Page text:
Not Just American Parents Are Heated Up Over Profanities
Al Gore had his weekend in the sun after organizing concerts in various countries with the goal of making the world aware of global warming. (I can’t help but wonder how anyone on this planet with a television hasn’t already heard about this issue?) However, after this weekend’s Live Earth broadcast in Britain, viewers were feeling hot under the collar—and it had nothing to do with the notion of rising temperatures.
There is no Parents Television Council in Britain, but after hearing Madonna, Chris Rock and even (disappointingly, one of my favorite artists) Phil Collins use a litany of profanities and sexual expletives during the Saturday afternoon broadcasts of the concerts from various worldwide locations, Brits needed no prodding to tell their state broadcaster what they thought. One hundred fifty complaints were officially recorded, which represents a significant portion of the audience, and indicates that, like Americans, UK citizens are also fed up with hearing a "potty mouth"—the actual term used by one of the broadcast’s hosts while apologizing for the language used by Phil Collins.
The hosts continued to apologize for the raunchy language during the afternoon, indicating that they were well aware the audience would not be impressed. For some reason, the broadcast was not delayed by a few seconds to allow technicians to bleep the language (thankfully, tvtechnology.com says that NBC, the US network covering the event, was using a multi-second delay system). This may prove to have been a costly mistake as the ratings for the event were particularly poor in the UK, leading some to speculate viewers simply wouldn’t tolerate what they were hearing.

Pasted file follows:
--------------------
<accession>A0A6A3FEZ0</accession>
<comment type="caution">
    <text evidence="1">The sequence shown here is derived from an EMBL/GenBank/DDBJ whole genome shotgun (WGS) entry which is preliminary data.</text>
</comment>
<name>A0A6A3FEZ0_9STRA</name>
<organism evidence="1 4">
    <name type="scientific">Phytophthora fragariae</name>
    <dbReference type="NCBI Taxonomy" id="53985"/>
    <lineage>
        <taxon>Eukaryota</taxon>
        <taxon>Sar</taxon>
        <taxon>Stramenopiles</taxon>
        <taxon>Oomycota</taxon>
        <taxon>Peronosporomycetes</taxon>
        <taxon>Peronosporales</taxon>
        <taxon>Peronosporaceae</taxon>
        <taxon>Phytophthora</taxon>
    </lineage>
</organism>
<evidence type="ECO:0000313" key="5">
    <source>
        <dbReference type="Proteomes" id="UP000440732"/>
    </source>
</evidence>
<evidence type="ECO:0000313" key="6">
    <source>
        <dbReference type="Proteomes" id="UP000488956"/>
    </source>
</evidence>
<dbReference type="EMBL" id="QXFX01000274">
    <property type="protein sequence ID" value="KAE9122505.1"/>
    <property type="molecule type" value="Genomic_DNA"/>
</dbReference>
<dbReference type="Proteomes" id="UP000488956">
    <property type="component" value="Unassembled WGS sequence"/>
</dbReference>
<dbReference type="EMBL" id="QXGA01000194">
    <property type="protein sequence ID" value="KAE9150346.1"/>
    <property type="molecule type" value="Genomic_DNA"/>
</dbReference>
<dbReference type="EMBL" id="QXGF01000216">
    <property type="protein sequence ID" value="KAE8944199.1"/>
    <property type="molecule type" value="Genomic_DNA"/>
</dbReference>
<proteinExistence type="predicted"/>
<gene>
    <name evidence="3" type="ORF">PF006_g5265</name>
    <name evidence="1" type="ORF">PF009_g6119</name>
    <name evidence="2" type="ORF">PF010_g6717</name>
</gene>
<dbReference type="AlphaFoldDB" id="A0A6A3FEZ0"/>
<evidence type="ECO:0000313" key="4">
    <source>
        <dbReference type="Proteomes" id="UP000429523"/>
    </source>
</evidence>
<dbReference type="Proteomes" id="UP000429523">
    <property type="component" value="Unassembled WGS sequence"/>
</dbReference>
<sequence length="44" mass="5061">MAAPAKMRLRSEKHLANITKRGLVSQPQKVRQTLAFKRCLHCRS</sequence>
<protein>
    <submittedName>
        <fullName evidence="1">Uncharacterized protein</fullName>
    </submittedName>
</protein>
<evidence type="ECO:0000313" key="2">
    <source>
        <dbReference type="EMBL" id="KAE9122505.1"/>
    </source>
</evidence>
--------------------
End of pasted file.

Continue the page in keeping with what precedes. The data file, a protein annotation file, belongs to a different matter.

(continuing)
The UK newspaper website The Daily Mail [http://www.dailymail.co.uk/pages/live/articles/news/news.html?in_article_id=467114&in_page_id=1770#startcontent] published details of the reaction to the broadcast, and readers have weighed in with their opinions. Here is one response from Helen in Northants that is indicative of how many felt:
"The BBC always have excuses as to why they break their own rules on what can go out before the watershed [meaning, during family hours], and they do it regularly. Sadly I suspect the answer is for responsible parents not to trust them at all if they have young children, and stick to more family-friendly channels."
In fact, of the 79 comments to the news story, not a single one offered an opinion that suggested the reactions to the profane language were unreasonable.
Interestingly, this isn’t the first time the BBC has been under fire for profane language during a concert broadcast. The Live 8 concert (which also featured Madonna and a tirade of expletives from rapper Snoop Dogg) in 2005 drew criticism from the UK’s official broadcast regulator for not using a delay, which the BBC said it couldn’t do because of contractual issues.
On this side of the "pond," The Parents Television Council has frequently come under fire from those in the US who believe the FCC would hardly hear a single complaint from Americans if it weren’t for the PTC’s easy-to-use website that allows frustrated parents to fire off a letter of complaint to the Commission with just a click on their mouse. While we can’t remove the possible incentive the PTC has provided to the many who have voiced their concerns, the reactions of viewers in a country that is often viewed as more liberal with television content than the United States proves profanities on public broadcast airwaves is not just a "conservative" American issue.
While we fight to maintain some sort of civility on our own television networks, it provides an ounce of comfort to discover we’re not the only society on this planet that is tired of hot air filled celebrities contributing to verbal global warming.